Updated: Oct 6, 2020
Social media was designed to keep us connected. Designed to let us share and enjoy what others are up to. To be seen and be heard. To gather great ideas and build bridges. As a fairly light explorer of social media I have to admit that I don't actually feel any of those things when I'm on social media. Ever. I have a whole host of other feelings, though.
I feel like I wasted 10 minutes scrolling through my feed.
I feel like much of what I see is contrived and over-the-top fake.
I feel like I don't need to see any more pictures of someone else's sick dog.
I feel like I want to hurt somebody every time I see a picture of someone else's dinner plate.
And then I sometimes even feel like crap - when I see someone's perfect closet, perfect kitchen counter, perfect garden, perfect sunset on vacation. I won't blame social media, or the person who posted it. After all, I made the choice to view it and I made the choice to feel like crap about it. And probably for them, it is perfect.
But social media sometimes gets me really thinking about me. About what I look like. What I do. What I enjoy. Who my friends are. It gets me swirling around these quite unhelpful feelings of being "less than" or "not good enough" or "not relevant". I start actually believing that if I could just change - fill in the blank - then I could have what these people on social media have that they are so willing to boast about. If only I were smarter. If only I made different choices about where to live. If only I had the money to do my nails in picture perfect pink every two days - I would be different. Better. Closer to perfect. Like them.
I wonder how many other people are out there feeling that way, too. I wonder if the geniuses behind Twitter, Facebook, Instagram and others had any idea they were creating a whole new experience of self-loathing. A whole generation of people who are doing everything they can to show us who they want us to believe they are, and an equally troubled generation of people who are striving to be anything they are not because of what they see around them. I kinda hate this. It is counter to everything I believe and everything I strive to teach my children.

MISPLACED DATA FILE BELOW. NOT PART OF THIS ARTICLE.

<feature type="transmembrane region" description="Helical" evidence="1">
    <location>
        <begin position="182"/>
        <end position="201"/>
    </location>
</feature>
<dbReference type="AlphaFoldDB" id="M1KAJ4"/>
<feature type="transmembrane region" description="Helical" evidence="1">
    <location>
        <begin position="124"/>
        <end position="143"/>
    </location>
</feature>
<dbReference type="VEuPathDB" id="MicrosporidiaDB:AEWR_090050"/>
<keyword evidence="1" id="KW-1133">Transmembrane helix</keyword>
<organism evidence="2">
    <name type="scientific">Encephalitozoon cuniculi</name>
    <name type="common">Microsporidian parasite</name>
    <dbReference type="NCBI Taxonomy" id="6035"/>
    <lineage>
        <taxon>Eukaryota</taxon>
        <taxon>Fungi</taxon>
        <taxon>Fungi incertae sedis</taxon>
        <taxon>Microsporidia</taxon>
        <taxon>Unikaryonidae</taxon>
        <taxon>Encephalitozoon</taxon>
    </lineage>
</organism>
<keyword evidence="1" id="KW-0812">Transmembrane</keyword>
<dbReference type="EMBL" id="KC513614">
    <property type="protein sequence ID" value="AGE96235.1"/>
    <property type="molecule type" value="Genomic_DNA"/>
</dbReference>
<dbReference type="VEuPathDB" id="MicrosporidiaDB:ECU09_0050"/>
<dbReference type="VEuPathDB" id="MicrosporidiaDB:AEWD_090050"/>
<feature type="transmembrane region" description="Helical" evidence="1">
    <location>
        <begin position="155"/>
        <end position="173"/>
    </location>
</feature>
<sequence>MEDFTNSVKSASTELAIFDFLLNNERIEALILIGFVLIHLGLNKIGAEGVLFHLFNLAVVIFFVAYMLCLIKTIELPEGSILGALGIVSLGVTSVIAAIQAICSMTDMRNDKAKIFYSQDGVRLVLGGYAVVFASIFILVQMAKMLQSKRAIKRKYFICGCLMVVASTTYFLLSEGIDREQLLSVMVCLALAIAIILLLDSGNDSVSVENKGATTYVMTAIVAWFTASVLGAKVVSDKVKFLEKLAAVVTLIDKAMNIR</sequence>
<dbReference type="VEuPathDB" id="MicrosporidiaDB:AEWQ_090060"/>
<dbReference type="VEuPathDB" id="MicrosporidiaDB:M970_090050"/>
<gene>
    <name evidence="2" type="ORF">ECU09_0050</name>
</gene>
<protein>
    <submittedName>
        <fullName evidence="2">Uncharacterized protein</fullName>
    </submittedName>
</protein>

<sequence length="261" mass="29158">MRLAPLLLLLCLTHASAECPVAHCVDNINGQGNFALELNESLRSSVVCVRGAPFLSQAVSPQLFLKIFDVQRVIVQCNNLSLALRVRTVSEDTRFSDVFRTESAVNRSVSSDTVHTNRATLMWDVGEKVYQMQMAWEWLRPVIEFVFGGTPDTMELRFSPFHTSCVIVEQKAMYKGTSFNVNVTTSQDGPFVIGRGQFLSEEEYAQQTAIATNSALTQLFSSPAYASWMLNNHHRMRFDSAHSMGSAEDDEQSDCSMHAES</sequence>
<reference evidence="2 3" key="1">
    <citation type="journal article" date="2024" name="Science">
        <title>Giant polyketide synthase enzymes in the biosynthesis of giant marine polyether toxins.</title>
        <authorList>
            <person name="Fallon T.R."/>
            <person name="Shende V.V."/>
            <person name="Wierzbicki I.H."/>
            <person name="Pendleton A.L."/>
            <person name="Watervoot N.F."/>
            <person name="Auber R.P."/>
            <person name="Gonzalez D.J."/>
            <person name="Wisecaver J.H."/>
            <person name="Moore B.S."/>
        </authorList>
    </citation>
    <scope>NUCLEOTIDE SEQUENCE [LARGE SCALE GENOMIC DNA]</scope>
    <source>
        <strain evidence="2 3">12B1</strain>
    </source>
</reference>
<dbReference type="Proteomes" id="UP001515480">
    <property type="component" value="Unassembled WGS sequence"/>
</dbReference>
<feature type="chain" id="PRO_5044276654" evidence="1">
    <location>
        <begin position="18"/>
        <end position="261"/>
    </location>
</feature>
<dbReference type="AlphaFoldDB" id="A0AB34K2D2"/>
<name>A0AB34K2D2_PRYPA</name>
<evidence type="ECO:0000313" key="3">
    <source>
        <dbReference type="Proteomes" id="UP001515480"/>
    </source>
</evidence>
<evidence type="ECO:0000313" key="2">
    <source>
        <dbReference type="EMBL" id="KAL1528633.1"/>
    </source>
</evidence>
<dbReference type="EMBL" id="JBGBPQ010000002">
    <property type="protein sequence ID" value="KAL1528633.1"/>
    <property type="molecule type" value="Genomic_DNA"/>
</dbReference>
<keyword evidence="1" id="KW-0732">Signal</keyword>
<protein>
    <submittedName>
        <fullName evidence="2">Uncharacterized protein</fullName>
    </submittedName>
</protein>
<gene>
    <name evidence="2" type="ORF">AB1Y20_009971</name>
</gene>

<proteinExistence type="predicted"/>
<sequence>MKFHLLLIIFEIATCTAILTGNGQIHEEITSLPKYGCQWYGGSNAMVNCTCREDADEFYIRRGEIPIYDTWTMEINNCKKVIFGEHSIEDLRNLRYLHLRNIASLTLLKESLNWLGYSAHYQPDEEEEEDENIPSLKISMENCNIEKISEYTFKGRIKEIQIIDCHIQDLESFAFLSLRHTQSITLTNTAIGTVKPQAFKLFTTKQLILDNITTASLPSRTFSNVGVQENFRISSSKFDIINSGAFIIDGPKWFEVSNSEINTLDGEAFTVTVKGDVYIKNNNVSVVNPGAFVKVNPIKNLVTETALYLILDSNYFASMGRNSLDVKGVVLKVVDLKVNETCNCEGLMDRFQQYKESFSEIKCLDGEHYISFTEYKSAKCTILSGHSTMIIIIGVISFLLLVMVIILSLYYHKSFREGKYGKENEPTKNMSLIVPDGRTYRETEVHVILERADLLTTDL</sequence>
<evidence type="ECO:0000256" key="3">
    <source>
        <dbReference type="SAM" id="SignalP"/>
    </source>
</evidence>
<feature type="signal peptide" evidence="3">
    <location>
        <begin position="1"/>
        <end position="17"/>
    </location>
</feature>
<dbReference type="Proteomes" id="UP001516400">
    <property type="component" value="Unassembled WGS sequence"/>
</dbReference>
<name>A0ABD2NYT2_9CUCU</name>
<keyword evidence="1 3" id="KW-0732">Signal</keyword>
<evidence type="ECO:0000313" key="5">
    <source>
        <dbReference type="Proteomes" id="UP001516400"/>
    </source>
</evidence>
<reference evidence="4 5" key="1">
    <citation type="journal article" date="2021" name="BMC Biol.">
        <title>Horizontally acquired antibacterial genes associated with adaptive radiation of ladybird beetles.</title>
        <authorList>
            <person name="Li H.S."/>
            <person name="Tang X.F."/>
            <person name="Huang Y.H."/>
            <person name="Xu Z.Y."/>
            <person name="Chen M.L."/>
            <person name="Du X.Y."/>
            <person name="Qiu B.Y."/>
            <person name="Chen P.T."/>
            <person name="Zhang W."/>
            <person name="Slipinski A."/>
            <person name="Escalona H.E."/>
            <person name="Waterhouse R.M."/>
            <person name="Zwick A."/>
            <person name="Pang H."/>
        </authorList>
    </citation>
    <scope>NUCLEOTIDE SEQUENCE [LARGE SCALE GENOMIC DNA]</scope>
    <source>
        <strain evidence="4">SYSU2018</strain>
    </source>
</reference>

There is no one like you. Period. And because there is no one like you, comparisons are somewhat irrelevant. You get to be you. They get to be them. And while there are norms of behavior and decorum that we can follow and strive to emulate, there is no reason to spend time trying to be someone else. The only way to be someone else is to have their parents and upbringing instead of your own. And what's so wrong with being you anyway? Does happiness come from spending our time practicing how to be like someone else, or does it come from spending our time enjoying what we do and what we have right before us? I sure do hope it is the latter.
I just stay away from social media. I don't trust myself. It takes a lot of time and effort to practice being happy and comfortable with exactly who you are - I don't need a few swipes of my finger to dismantle that hard work. And it is a constant battle against your own voice, sneaking in to remind you of what is going on over there. But if you listen carefully, and tell it where to go when it starts to bother you with that "but she has" nonsense, then you are on the right side of a worthy battle. I get to be me. You get to be you. We don't ever have to apologize for it. We don't ever have to make our life look like someone else's in order to be happy. We create the happy by remembering what value we have as individuals. And we do that without anyone else's permission.
You have the right to be exactly who you are. No - let's fix that. You have the honor to be exactly who you are. Be you. You are the expert. You can never be wrong when you make choices based on your own feelings, desires, thoughts and values. Be you. Be proud of you. Do the hard work to believe in your own value, your unique personal strengths, and your own version of a perfect closet. Critics, and social media, be damned.